She fell in love with Turkey after a trip to Cappadocia, the semi-arid central region known for its “fairy chimney” rock formations, and particularly enjoys explorations on foot.
London, however, holds a special place in her heart, where there is, she points out, a big Jordanian community.
“I have a lot of friends I consider my second family. They’re a mixture of scientists, people outside work, and others with Jordanian or Arab heritage. That keeps me connected to my roots and it is one of the beauties of London — it’s international.”
But she calls Dubai home and makes many happy returns to Living Legends, a newly developed 14 million-square-foot community on the outskirts of the city where her parents still live.
Part of the appeal of the emirate, it should be said, is the chance to hit the luxury shops. Dior and Prada are favourites — her handbag collection alone extends to “about 40 or 50 … I’ve lost count” — and the Swarovski-encrusted mobile phone she takes everywhere is a particularly prized purchase.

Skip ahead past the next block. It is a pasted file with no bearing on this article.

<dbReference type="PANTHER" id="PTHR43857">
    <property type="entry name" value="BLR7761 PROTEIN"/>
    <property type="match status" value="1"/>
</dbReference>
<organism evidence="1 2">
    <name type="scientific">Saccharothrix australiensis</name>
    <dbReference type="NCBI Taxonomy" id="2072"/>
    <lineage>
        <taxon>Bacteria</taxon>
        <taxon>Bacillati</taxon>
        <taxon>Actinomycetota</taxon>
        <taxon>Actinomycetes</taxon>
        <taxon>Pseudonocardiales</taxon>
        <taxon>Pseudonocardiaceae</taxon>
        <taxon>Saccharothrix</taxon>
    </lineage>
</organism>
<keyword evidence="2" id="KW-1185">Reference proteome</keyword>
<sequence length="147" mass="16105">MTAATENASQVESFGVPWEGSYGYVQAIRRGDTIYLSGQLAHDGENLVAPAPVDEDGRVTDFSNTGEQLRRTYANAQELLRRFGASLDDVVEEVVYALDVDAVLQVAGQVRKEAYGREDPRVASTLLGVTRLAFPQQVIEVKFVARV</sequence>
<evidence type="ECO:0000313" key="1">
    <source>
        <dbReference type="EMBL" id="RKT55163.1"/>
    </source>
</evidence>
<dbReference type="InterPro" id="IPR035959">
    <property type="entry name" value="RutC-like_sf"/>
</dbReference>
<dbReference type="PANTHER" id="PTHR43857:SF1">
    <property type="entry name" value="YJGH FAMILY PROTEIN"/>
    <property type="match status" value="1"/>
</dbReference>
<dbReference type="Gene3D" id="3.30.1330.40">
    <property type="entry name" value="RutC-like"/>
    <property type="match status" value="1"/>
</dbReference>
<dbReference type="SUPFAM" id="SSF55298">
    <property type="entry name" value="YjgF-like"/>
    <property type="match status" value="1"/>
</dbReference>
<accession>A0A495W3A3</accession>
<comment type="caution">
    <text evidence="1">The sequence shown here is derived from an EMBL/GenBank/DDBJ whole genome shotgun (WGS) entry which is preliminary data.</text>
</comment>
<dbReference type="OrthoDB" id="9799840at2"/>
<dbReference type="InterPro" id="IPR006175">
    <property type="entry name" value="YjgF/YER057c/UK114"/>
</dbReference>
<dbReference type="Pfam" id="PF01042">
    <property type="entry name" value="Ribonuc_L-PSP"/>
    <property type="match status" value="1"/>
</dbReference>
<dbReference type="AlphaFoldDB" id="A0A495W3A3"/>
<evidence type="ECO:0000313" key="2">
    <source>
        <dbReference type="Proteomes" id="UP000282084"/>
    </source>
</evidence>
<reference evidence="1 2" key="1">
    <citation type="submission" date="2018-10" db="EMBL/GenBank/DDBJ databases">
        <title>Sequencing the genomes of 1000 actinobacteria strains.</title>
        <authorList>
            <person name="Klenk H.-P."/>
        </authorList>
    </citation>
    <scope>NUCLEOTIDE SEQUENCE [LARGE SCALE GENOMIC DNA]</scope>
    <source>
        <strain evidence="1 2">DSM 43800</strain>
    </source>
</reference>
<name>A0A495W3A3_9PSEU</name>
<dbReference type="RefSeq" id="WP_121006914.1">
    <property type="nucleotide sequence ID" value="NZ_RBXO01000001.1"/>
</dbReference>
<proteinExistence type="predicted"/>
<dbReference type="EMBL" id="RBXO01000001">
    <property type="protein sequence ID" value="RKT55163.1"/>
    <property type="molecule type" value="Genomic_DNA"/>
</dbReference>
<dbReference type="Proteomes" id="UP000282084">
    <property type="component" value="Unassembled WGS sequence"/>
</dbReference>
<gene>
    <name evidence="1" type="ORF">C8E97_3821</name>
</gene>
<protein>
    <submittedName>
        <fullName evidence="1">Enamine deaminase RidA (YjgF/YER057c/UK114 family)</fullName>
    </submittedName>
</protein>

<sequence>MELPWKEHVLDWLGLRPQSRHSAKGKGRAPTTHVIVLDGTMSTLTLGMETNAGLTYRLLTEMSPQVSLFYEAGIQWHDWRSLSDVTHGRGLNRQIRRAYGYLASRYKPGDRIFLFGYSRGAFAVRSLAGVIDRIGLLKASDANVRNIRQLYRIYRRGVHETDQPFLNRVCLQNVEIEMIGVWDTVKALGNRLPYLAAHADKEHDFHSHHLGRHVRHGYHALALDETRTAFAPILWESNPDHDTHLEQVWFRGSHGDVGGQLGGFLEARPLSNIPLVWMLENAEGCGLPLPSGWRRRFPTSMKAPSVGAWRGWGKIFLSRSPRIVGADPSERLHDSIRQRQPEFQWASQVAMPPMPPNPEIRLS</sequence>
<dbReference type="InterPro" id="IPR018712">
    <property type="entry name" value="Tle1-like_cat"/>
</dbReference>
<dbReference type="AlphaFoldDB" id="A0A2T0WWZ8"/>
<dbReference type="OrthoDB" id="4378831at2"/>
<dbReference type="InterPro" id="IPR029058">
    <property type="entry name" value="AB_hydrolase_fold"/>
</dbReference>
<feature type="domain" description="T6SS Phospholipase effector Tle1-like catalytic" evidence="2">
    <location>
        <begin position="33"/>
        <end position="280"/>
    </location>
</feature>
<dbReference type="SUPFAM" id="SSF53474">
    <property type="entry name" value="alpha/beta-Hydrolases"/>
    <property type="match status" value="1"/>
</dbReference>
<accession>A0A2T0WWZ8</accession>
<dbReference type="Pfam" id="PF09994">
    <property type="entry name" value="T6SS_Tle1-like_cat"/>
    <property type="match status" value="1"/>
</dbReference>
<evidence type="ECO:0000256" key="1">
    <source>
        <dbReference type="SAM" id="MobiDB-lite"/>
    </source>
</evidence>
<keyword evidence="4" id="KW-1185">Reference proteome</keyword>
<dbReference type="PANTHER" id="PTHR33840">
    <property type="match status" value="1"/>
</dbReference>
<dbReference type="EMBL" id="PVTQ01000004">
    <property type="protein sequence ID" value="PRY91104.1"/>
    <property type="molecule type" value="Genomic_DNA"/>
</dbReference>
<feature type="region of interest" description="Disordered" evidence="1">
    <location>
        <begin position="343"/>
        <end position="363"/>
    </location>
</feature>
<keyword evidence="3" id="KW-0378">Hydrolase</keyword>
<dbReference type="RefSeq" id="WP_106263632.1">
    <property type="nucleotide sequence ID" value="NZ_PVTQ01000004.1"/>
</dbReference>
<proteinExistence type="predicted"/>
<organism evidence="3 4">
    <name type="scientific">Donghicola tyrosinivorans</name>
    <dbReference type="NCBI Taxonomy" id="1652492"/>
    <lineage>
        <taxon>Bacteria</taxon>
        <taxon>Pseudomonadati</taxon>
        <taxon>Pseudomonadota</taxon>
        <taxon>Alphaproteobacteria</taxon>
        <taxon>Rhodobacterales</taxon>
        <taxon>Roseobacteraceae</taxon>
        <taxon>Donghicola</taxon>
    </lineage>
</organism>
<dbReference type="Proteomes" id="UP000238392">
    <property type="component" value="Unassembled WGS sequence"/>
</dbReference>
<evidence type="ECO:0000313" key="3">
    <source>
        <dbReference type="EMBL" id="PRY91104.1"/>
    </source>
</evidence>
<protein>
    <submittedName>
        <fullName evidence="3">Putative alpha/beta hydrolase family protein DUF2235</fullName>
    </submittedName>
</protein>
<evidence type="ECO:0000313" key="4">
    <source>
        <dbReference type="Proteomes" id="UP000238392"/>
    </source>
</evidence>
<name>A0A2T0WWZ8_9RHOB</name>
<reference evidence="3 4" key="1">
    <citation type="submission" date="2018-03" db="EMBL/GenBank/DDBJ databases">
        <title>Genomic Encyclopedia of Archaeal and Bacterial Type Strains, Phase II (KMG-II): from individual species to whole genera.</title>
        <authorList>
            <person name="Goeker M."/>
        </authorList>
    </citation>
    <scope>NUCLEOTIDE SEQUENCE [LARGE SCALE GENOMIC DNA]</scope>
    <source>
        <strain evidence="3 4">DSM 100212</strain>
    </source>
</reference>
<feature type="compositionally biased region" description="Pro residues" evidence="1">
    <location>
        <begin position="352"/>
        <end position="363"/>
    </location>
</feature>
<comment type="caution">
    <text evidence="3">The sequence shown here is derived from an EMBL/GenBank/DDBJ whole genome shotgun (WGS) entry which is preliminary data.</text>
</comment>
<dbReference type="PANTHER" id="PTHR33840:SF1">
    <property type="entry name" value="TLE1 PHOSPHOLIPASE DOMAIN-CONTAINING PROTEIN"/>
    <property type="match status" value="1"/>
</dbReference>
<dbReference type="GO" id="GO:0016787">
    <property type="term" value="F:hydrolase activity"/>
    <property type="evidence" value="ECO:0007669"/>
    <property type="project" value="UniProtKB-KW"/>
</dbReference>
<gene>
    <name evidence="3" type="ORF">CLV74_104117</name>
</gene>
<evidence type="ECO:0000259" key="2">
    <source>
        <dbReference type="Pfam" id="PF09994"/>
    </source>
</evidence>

Invariably, though, one of the first stops is to fill up on luqaimat, known as awama in the Levant. She has sampled the sugary doughnuts wherever she finds them but maintains that the ones whipped up for as long as Awad can remember by her mum, Hanan Swais, “are the best”.
They were an abiding taste of a childhood in which the extroverted Awad, left to explore her own interests by her father, Jamal, an electronics retailer, and Hanan, a homemaker, played the piano exuberantly if not with any notable proficiency and went on Scouting expeditions.
There was never an expectation that she would follow in the footsteps of any of her siblings but the desire to pursue medicine was strong nonetheless.